A Seat At The Table

 

 

o-WOMEN-BUSINESS-facebook

 

 

 

 

 

 

I grew up experiencing many, many situations where I was the only woman. Where I was the only person of color. Where I was the only one that came from a working class background.

The only one.

Do you have any idea how awful it is to know that when you speak some folks think you are speaking for an entire community or race of people? I was never allowed to make a mistake.  I was being judged by different standards.

It was exhausting…but speak I did.

Walking in the room was not enough. I also sat my ass down at that table and got comfortable. I did not sit at any table, I sat at the big table. The table where all the decision makers were. I sat down like I belonged, because I did.

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Validation Is For Parking

validation

 

 

 

 

 

 

 

 

 

 

 

 

People want to be validated. All of us. We want to be seen and heard. We want to be thought about and thanked. We want to be understood. Validation makes us feel accepted and reassured.

The need for validation is powerful. It can result in us over-servicing, worrying, trying to please everyone, and not feeling like what we offer at any given moment is enough.

The desire for validation is one of the strongest motivating forces known to man.

The need to be acknowledged can guide our choices. It may help to dictate who we love, where we live, and how we carry ourselves through the world. Western culture puts a great deal of pressure on us to look a certain way, to follow specific metrics for success, and to live a particular lifestyle.

We sometimes let the noise of institutions and other people drown out our own voices. We do it on social networks. We do it in meetings. We do it at the dinner table. We look to others to tell us what we should buy, eat, listen to, and read. We do it to not make waves and to get through. We must “like” stuff to be a part of the gang.

External validation feeeeeeeeels gooooood! So, so, so good.

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Speak Truth To Power

speak-truth

 

 

 

 

Truth. Honesty. Candor

I have been described as wholly, honestly, and unapologetically me. I have been told I am straight talking, generous, and compassionate.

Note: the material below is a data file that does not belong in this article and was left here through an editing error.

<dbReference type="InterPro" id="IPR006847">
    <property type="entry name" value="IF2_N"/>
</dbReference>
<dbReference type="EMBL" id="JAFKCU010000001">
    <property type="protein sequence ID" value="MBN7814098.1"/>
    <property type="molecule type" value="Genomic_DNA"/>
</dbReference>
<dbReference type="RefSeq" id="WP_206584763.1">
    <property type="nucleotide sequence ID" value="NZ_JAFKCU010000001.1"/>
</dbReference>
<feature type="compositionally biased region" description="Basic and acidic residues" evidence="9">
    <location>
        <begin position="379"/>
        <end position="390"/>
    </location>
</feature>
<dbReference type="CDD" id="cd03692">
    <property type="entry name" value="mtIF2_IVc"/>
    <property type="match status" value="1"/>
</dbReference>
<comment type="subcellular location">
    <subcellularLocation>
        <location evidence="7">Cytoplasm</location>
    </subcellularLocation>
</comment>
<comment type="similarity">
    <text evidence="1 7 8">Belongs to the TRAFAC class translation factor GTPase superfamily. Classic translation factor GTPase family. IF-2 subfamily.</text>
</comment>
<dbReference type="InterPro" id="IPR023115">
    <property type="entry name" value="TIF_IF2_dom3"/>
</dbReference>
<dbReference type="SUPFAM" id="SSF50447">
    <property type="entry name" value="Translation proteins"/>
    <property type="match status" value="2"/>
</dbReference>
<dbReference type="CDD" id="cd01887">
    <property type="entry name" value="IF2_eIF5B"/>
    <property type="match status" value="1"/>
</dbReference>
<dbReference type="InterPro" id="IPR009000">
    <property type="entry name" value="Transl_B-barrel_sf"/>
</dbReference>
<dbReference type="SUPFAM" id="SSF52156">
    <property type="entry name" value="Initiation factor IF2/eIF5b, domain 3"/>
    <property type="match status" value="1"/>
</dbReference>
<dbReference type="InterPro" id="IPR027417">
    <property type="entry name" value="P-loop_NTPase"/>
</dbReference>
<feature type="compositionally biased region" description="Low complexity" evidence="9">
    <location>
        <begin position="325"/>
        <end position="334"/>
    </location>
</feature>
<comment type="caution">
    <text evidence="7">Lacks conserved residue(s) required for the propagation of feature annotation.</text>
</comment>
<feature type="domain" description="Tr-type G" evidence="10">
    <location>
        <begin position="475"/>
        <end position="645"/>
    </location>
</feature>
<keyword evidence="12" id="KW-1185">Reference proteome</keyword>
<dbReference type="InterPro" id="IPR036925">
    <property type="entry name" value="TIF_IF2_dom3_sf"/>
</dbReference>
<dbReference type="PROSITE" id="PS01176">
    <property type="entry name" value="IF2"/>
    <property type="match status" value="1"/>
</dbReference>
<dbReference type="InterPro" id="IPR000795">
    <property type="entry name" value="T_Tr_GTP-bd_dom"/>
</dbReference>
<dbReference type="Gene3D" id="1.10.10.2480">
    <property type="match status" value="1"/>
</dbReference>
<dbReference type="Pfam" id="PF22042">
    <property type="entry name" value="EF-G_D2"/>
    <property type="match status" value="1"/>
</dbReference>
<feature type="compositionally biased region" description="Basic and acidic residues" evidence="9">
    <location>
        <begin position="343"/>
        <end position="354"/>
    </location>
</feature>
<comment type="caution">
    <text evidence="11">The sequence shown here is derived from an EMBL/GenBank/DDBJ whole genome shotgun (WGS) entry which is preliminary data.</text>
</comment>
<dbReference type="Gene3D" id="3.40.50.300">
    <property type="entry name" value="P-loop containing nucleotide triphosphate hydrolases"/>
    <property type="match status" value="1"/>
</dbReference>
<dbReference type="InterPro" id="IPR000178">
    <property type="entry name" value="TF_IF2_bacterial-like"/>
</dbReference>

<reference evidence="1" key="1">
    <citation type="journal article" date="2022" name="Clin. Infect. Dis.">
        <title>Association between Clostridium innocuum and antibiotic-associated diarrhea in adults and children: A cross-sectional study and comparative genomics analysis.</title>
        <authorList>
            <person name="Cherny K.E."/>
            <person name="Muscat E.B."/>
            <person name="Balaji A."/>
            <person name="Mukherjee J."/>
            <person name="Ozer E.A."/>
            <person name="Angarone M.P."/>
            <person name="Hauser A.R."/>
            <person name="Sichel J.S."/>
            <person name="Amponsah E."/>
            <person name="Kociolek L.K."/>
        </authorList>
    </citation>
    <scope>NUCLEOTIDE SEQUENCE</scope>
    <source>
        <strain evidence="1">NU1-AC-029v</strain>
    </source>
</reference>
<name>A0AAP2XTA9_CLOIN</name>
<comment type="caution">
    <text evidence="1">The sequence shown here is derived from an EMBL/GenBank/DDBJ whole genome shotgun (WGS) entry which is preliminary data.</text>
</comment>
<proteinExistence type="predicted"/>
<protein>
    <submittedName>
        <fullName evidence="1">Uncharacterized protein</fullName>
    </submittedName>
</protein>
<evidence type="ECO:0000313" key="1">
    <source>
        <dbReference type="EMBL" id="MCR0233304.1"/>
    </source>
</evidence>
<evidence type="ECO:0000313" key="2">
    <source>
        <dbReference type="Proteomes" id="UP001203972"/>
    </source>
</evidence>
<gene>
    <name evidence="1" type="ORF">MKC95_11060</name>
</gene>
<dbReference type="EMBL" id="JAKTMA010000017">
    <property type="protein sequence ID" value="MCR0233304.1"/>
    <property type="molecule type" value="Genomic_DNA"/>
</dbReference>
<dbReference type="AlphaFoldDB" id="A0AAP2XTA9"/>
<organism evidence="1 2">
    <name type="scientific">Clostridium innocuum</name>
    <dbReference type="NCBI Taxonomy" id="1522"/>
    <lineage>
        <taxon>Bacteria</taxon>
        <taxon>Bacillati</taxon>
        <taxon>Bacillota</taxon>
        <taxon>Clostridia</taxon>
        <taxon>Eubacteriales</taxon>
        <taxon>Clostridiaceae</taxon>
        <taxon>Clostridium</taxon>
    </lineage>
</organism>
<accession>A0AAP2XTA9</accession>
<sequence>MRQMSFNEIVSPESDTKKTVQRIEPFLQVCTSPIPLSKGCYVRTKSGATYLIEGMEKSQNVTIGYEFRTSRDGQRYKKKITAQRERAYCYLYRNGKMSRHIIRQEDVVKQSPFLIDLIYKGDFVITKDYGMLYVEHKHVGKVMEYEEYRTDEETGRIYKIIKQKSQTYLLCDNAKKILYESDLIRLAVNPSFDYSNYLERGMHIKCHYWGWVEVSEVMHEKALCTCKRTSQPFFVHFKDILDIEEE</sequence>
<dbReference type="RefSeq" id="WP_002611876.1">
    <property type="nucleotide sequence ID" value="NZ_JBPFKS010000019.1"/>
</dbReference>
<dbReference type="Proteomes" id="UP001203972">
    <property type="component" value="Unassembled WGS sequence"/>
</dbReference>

I have also been called a hard, evil, mean bitch.

Yep, I am all of those things depending on who you talk to.

I like to speak truth to power, and in certain circles that is not welcomed or wanted. I value candor and I cultivate it in my work environment, as well as in my personal life.

Let’s make our lives easier by calling “bullshit” when it’s needed. (Do you hear me politicians in Washington, DC?)

I want to speak truth, and more importantly, I want to hear truth from those around me. Those that I am in the trenches with. Those I love and care for.  Those that I donate money to. The communities I support. The CEO’s I coach.

I want them to know that I will always cultivate a space for growth, connection, and ideas to flourish. This place cannot be created without candor.

The kind of truth created in this such places changes a culture.

This kind of truth can only occur in an environment where trust has been built and banked for hard times. When you feel organizationally or emotionally bankrupt, this reserve of trust among your friends, partners, donors, and community will help you through any difficult situation. It will give you the strength to tackle and overcome any obstacle.

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Where The Hell Have I Been?

 

typewriter

 

 

 

 

 

 

 

 

 

Where the Hell Have I Been?

That is the question.

I know it’s been 11 months since I wrote a blog post. 334 days of radio silence.
I went dark, but I did not stop.
I have been around, but I have been working. Working with organizations, speaking, supporting individual clients, and facilitating Mastermind groups and retreats. I have been growing my business and doing work that has transformed communities. Work that at its core has transformed me. I have been working a lot of hours. A lot. I am proud of every single one.

The price I paid for doing such great work was that I did not get a chance to write. I have to admit that I missed it.
I never refer to myself as a writer. I have too many close friends that love writing. It is what they are here on this earth to do. As little children they dreamed of writing books, while I dreamed of protesting and starting revolutions. They loved words. I loved speeches.

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Turning Point

2014-03-10 20.20.23

Life is always at some turning point.~ Irwin Edman

When is that defining moment in time?  THAT moment.  The one that changes everything.

You know you need to do something: save money, lose weight, start a new program, go back to school, etc.